A far cry from his script work for "Mission: Impossible" and "Jurassic Park," David Koepp's writing-helming bow is a bleak, highly stylized view of modern civilization. While "The Trigger Effect" maintains a potent mood of postmodern dread, even its proponents will be wondering what all the queasy fuss was about.
A far cry from his script work for “Mission: Impossible” and “Jurassic Park,” David Koepp’s writing-helming bow is a bleak, highly stylized view of modern civilization. While “The Trigger Effect” maintains a potent mood of postmodern dread, even its proponents will be wondering what all the queasy fuss was about.
Story concentrates on Matt (Kyle MacLachlan) and Annie (Elisabeth Shue), a youngish married couple feeling the strains of parenthood and Southern California life. Specifically, a rough night of shushing black toughs at a downtown movie theater is made worse when they come home to discover that their baby girl has a bad ear infection. They call the doctor, but the next thing you know, the power goes out all over town; the phone lines also fizzle, and even Tom Cruise’s IMF crowd couldn’t get their prescription filled. Matt has to take drastic action, and his derring-do at a local pharmacy arouses Annie’s ardor even as her philosophical alarm bells go off.
Tension is mounting on both fronts when macho Joe (Dermot Mulroney) shows up at their suburban enclave. An old pal or something — the script never makes their relationship clear — his working-class persona pushes Matt’s yuppie buttons; Annie appears to like him just fine.
The threesome decides to hold down the fort together during the power outage, with all the booze and word games they can muster. Things turn gruesome when the men chase a would-be looter out into the street, where he’s shot dead by a trigger-happy neighbor. This prompts the pic’s key line: When the authorities arrive, Matt asks, “Is it bad out there?” prompting a cop to glance at the white-sheeted body and reply, “Out where?”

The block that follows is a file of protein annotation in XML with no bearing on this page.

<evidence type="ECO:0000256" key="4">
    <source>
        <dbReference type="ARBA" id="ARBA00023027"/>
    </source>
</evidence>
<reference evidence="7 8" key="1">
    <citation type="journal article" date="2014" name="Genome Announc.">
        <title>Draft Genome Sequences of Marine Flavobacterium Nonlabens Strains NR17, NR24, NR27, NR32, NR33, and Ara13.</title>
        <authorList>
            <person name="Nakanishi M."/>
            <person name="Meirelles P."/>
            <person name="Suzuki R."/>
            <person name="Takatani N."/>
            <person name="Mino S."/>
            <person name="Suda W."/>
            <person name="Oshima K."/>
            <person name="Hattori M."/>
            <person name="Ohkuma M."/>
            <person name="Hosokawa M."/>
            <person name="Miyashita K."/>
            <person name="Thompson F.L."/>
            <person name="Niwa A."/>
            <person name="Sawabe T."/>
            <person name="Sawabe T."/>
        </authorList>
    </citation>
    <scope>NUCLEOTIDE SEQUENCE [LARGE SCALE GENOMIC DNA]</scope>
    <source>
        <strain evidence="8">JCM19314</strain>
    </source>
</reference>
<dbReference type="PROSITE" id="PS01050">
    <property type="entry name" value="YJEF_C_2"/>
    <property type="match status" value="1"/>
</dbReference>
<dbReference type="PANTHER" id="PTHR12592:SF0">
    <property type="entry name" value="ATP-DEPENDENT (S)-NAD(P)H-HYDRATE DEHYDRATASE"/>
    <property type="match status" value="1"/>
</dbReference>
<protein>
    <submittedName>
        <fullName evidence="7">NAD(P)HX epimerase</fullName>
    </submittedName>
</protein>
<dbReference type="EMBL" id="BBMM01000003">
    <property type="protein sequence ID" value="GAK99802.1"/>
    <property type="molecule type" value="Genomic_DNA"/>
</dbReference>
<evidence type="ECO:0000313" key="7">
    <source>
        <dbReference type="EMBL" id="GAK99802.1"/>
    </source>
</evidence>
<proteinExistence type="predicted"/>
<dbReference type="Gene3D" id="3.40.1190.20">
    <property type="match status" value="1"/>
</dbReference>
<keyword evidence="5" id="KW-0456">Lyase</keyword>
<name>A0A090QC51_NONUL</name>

It’s a sharp exchange, but — like the academic-sounding title — it also reveals the helmer’s didactic intent. He’s so keen on showing us the extremes people will go to in a hothouse situation that he forgets to suggest what they’d be like when things are normal.
For a while, pic is kind of like “Grand Canyon” as rewritten by Harold Pinter , but its real antecedent is “The Monsters Are Due on Maple Street,” a Rod Serling story that became an early episode of “The Twilight Zone.” In that tale, a bunch of ’50s conformists turned psycho in the face of a rumored space invasion. Koepp seems to think things haven’t changed that much, except for the increased reliance on technology.
Still, the pic doesn’t begin to answer any of the questions it raises. The obviousness of his dramatic device grows annoying, as does the helmer’s race-card trick of setting up one of the theater toughs (Richard T. Jones) as a kind of threatening shadow figure — once everyone hits the refugee road — only to use him in a sudden lurch toward a “Can’t we all just get along?” ending. Michael Rooker’s role as a misunderstood redneck is similarly transparent.
The cast is fine, even if their characters are ultimately opaque. Shue — the pic’s biggest draw due to her “Leaving Las Vegas” breakthrough — is compelling as the confused wife, but she overcompensates for her lack of motivation by vamping everyone in sight. Plus, those frilly dresses and Helen Hunt tank tops might not be the best survival gear available. Clearly, helmer thinks that background details or even simple explanations (the cause of the blackout is never revealed) are unnecessary in this archetype-filled parable. His cool lensing, tight cutting and minimal use of music support this conceptual, if head-scratching approach. It’s a worthy discussion-raiser with an authoritatively cerebral mood, but only the most curious viewers will brave cross-town traffic to feel this “Effect.”